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The Positives :


  • Russia has a large number of quality programmers. Russia has about 7500 programmers that generate revenue of about $60Million to $100Million every year. Russian software development centers are concentrated in Moscow, St. Petersburg and Novosibirsk.
  • US companies have major basis in Russia. A number of large offshore development centers of US companies are also in operation. Intel has about 200 developers, Motorola has about 200 developers and Sun Microsystems has about 300 developers in Russia. The Lawrence Livermore maintains a lab in Russia in a joint venture.
  • Highly educated Human Resource : Most Russian programmers have a formal science degree and have worked in very complex Russian defense programs building missiles, space vehicles, satellites, nuclear power plants and equipment, gas pipeline and closed loop control systems and instrumentation. Programming is a secondary skill acquired by these scientists. They are self taught in programming which is why they have a reputation of being "hackers". Russian programmers by virtue of this involvement have a "systems" view of the project.
  • Offshore Outsourcing being looked upon as a cottage industry: Russia has a large number of small companies of 20 to 30 people handling projects as they come their way.

The negatives:


  • Relative inexperience in managing large scale offshore development centers: As a consequence the management depth and processes remain shallow. This also is a reason why Russia does not have a single CMM SEI certified software operation.
  • Linguistic Limitations: Language is another area of concern with Russian programmers. Russian scientists still have difficulty with the English language and communicating with the "brilliance" may well require a very experienced translator who has understanding of technology.
  • The Russian business environment is far from user friendly: The Government still maintains strict controls; travel can be cumbersome with restriction even with the opening of the Russian economy. Communication costs to Russia are still high. The cost for high speed networks is falling but still is at a high level. The biggest challenge will come through issues such as intellectual property rights and protection, export and import of dual use equipment, taxation, labor laws, company registration and reporting and the tight currency control. Subcontracting to a Russian company may help avoid some of the tax and compliance issues; however any company that looks at outsourcing invariably does so with an objective of setting up a wholly owned development center. And that is where things get extremely tricky in Russia. Labor laws have not changed from the Soviet era; therefore there are very strict laws that govern hiring and firing of employees with severe penalties.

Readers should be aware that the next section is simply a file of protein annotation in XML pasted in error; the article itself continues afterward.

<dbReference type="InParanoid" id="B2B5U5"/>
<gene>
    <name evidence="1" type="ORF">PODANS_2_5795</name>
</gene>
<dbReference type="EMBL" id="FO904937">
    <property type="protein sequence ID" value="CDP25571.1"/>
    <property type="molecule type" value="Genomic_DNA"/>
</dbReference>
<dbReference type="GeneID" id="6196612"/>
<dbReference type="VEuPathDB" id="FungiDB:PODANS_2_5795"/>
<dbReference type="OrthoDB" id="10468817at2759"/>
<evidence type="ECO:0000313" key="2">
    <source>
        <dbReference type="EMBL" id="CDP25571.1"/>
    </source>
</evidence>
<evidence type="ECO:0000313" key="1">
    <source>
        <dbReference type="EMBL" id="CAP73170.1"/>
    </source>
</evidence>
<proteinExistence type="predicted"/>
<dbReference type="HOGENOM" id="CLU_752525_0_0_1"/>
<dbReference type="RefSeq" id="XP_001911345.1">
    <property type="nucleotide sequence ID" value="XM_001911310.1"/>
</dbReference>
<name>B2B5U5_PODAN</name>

• No efforts to implement well defined Intellectual property laws: Copyright laws are divided into property rights and non-property rights. Property rights govern the right to sell or copy the Software. Non property rights include the right of the author of the software to be "recognized" in the work product and the right to protect the integrity of the software. Thus the "author" of the software holds the right to any changes that could be made to the software to protect from his reputation being sullied. This is a grey area in Russian law. For software developed outside Russia the copyright law of the country where it was developed is recognized. However, to ensure enforcement it may be worth the effort (and this can be an effort) to get the copyrights registered in Russia. Copyrights transfer can be tricky as only property rights of the software are transferable; the author always retains his non property rights. Copyrights to software developed while employed belong to the employer. If a company considers "acquiring" intellectual property to be re-used in the technology being created there it should very carefully look at all rights including contracts between employees and employers to understand issues related to non property rights.
  • Licensing hurdles from the Government agencies in the import of equipments: Import of equipment particularly dual use equipment requires licenses from various Agencies in Russia. This contrasts with India where any item can be imported through a single window license mechanism into the Software Technology Park. The license is easy to obtain and ensures that imported equipment attracts a zero percent customs duty.

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